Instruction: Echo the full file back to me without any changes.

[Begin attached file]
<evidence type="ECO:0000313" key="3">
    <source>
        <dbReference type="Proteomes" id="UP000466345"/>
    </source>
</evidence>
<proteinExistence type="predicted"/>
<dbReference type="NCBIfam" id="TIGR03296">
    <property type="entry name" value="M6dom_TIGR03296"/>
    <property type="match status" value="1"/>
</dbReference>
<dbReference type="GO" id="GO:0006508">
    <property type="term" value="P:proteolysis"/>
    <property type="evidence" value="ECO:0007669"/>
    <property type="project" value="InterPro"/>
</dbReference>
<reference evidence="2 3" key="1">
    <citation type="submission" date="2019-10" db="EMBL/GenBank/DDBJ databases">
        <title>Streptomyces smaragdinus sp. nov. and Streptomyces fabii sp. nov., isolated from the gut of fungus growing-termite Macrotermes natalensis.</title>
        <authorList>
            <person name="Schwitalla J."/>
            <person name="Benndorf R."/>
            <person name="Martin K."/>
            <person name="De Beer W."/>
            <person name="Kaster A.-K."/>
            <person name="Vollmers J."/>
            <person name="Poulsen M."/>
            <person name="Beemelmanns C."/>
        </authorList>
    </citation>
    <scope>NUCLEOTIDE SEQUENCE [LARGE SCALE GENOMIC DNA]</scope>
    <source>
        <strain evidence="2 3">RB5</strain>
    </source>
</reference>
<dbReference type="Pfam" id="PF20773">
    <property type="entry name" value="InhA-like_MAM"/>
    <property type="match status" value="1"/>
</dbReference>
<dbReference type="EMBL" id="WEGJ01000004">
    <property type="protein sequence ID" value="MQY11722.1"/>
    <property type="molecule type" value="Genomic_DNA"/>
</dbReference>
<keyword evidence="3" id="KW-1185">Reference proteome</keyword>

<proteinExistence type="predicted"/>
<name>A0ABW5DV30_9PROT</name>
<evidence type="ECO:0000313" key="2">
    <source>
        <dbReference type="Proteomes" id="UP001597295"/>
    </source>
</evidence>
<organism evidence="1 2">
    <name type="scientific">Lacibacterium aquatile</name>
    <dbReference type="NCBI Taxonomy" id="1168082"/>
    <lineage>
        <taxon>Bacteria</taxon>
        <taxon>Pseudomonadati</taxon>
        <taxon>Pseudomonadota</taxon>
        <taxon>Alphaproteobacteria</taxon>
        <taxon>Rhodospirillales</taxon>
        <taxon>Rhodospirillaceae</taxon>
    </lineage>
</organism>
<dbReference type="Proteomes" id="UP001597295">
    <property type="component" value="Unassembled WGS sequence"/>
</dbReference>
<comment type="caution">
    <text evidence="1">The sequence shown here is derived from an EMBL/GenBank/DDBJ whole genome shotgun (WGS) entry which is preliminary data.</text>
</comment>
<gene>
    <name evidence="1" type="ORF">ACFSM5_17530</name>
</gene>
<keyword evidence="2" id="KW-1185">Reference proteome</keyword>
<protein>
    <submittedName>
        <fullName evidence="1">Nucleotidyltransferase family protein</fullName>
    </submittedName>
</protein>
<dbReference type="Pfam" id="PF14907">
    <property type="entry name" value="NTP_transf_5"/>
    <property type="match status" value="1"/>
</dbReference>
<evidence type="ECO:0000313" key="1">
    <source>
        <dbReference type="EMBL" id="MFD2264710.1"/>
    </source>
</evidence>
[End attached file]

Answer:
<evidence type="ECO:0000313" key="3">
    <source>
        <dbReference type="Proteomes" id="UP000466345"/>
    </source>
</evidence>
<proteinExistence type="predicted"/>
<dbReference type="NCBIfam" id="TIGR03296">
    <property type="entry name" value="M6dom_TIGR03296"/>
    <property type="match status" value="1"/>
</dbReference>
<dbReference type="GO" id="GO:0006508">
    <property type="term" value="P:proteolysis"/>
    <property type="evidence" value="ECO:0007669"/>
    <property type="project" value="InterPro"/>
</dbReference>
<reference evidence="2 3" key="1">
    <citation type="submission" date="2019-10" db="EMBL/GenBank/DDBJ databases">
        <title>Streptomyces smaragdinus sp. nov. and Streptomyces fabii sp. nov., isolated from the gut of fungus growing-termite Macrotermes natalensis.</title>
        <authorList>
            <person name="Schwitalla J."/>
            <person name="Benndorf R."/>
            <person name="Martin K."/>
            <person name="De Beer W."/>
            <person name="Kaster A.-K."/>
            <person name="Vollmers J."/>
            <person name="Poulsen M."/>
            <person name="Beemelmanns C."/>
        </authorList>
    </citation>
    <scope>NUCLEOTIDE SEQUENCE [LARGE SCALE GENOMIC DNA]</scope>
    <source>
        <strain evidence="2 3">RB5</strain>
    </source>
</reference>
<dbReference type="Pfam" id="PF20773">
    <property type="entry name" value="InhA-like_MAM"/>
    <property type="match status" value="1"/>
</dbReference>
<dbReference type="EMBL" id="WEGJ01000004">
    <property type="protein sequence ID" value="MQY11722.1"/>
    <property type="molecule type" value="Genomic_DNA"/>
</dbReference>
<keyword evidence="3" id="KW-1185">Reference proteome</keyword>

<proteinExistence type="predicted"/>
<name>A0ABW5DV30_9PROT</name>
<evidence type="ECO:0000313" key="2">
    <source>
        <dbReference type="Proteomes" id="UP001597295"/>
    </source>
</evidence>
<organism evidence="1 2">
    <name type="scientific">Lacibacterium aquatile</name>
    <dbReference type="NCBI Taxonomy" id="1168082"/>
    <lineage>
        <taxon>Bacteria</taxon>
        <taxon>Pseudomonadati</taxon>
        <taxon>Pseudomonadota</taxon>
        <taxon>Alphaproteobacteria</taxon>
        <taxon>Rhodospirillales</taxon>
        <taxon>Rhodospirillaceae</taxon>
    </lineage>
</organism>
<dbReference type="Proteomes" id="UP001597295">
    <property type="component" value="Unassembled WGS sequence"/>
</dbReference>
<comment type="caution">
    <text evidence="1">The sequence shown here is derived from an EMBL/GenBank/DDBJ whole genome shotgun (WGS) entry which is preliminary data.</text>
</comment>
<gene>
    <name evidence="1" type="ORF">ACFSM5_17530</name>
</gene>
<keyword evidence="2" id="KW-1185">Reference proteome</keyword>
<protein>
    <submittedName>
        <fullName evidence="1">Nucleotidyltransferase family protein</fullName>
    </submittedName>
</protein>
<dbReference type="Pfam" id="PF14907">
    <property type="entry name" value="NTP_transf_5"/>
    <property type="match status" value="1"/>
</dbReference>
<evidence type="ECO:0000313" key="1">
    <source>
        <dbReference type="EMBL" id="MFD2264710.1"/>
    </source>
</evidence>